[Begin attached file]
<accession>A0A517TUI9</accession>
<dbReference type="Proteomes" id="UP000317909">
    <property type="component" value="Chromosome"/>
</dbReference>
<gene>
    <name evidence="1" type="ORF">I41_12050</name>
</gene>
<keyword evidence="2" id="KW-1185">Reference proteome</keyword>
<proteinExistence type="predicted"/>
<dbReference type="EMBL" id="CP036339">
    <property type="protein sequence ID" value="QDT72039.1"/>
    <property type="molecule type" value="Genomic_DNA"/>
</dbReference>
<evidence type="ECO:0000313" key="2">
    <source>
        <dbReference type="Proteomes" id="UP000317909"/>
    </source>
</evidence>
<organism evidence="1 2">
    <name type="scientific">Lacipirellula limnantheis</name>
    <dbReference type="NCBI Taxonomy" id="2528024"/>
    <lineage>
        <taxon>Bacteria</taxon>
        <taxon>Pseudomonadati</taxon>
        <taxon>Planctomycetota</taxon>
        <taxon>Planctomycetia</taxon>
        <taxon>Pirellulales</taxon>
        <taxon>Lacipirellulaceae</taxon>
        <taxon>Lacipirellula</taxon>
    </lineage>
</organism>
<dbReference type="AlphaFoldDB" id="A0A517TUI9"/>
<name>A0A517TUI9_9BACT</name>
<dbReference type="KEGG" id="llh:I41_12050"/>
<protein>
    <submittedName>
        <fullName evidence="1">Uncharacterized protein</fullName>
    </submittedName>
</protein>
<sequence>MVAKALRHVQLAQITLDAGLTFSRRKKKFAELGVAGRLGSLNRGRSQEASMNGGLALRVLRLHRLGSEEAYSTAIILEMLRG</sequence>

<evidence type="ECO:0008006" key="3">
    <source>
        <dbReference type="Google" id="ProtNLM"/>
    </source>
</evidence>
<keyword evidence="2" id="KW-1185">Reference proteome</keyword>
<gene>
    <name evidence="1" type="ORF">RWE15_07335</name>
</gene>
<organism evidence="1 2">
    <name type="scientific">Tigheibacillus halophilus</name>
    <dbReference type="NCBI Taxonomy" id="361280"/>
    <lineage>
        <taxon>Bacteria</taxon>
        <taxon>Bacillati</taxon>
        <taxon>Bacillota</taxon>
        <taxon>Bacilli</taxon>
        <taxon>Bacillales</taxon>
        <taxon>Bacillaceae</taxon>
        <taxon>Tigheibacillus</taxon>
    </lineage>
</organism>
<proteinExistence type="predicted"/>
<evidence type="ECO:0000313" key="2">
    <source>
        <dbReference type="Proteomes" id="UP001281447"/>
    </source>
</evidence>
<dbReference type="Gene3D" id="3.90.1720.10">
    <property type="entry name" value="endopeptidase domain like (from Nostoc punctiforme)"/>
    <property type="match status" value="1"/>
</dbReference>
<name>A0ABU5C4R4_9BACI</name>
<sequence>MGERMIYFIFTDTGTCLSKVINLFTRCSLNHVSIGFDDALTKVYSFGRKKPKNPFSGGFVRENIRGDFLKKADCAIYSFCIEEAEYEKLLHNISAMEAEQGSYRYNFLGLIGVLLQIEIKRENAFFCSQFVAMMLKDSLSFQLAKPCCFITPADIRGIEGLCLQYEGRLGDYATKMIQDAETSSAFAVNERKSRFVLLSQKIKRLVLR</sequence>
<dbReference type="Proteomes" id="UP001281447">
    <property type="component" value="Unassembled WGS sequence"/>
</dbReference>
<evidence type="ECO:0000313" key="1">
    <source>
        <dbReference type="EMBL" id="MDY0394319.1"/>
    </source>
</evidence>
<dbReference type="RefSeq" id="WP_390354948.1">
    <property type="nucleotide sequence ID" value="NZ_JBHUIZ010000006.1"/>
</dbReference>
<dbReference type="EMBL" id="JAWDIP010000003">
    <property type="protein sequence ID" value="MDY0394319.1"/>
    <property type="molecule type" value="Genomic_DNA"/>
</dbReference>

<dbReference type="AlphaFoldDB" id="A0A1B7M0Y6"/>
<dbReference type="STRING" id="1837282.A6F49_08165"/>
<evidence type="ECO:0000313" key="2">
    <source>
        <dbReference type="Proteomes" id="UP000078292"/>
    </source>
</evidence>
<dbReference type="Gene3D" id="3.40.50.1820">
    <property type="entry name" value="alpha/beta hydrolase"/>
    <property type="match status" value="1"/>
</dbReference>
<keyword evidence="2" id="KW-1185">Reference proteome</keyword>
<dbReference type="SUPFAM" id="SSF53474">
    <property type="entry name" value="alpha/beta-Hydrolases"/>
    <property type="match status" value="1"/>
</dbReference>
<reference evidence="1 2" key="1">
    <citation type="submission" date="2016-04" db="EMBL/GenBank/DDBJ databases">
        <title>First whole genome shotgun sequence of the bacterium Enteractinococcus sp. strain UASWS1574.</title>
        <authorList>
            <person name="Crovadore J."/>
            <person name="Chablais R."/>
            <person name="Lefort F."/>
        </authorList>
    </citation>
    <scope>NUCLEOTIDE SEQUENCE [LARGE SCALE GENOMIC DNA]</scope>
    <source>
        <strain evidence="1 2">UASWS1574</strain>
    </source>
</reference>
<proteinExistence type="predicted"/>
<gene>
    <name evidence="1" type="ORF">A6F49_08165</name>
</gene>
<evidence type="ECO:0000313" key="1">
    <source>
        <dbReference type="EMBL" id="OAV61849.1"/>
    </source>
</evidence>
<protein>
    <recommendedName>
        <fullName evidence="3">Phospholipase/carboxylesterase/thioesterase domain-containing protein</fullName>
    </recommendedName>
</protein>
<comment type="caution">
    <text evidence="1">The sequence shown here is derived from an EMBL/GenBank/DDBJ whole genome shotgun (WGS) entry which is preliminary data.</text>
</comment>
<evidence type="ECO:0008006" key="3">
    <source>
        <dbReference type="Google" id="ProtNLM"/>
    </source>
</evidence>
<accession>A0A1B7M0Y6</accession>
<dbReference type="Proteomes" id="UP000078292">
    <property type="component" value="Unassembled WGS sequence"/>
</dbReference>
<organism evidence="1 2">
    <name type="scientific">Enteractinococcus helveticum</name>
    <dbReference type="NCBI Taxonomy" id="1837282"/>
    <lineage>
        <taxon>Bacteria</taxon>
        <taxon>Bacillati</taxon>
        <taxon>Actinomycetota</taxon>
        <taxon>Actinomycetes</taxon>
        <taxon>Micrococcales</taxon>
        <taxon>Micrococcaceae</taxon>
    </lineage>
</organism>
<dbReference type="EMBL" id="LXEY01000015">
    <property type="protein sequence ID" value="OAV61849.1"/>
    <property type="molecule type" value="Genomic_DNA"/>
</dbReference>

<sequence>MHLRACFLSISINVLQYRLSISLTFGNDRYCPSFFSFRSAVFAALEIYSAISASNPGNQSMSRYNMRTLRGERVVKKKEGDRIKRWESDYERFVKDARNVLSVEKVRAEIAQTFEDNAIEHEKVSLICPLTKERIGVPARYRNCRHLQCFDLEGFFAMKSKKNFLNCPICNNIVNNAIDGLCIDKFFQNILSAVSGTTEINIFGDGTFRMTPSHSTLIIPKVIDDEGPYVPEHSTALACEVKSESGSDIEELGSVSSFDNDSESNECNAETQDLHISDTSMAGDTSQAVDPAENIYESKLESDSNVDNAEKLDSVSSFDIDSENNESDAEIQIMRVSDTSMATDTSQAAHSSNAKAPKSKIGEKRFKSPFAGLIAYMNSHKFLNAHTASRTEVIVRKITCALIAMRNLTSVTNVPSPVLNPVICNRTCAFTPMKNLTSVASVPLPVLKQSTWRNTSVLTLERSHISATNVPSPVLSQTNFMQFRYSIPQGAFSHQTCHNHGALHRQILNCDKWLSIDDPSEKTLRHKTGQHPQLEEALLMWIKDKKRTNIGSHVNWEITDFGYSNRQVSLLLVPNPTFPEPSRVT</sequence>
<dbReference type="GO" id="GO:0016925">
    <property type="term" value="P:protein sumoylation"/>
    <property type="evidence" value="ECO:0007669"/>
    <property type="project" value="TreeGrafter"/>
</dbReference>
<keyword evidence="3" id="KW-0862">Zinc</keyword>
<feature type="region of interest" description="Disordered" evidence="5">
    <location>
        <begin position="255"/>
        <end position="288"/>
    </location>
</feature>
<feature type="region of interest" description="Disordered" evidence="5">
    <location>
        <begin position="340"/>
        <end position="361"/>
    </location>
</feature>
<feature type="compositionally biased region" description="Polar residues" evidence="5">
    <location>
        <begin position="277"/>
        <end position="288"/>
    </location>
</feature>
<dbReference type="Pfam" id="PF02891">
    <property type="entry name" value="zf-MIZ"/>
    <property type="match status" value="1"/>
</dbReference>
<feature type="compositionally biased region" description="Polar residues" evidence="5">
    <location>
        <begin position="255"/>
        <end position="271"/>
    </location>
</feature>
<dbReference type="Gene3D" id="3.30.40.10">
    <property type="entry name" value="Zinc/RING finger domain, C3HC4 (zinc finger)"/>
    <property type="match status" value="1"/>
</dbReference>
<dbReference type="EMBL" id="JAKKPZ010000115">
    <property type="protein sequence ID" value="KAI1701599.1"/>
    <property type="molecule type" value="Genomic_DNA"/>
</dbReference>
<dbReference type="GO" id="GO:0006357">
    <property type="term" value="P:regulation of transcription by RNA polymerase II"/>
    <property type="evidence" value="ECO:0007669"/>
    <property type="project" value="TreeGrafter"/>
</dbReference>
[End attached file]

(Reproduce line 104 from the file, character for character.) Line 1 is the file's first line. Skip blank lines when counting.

    <property type="match status" value="1"/>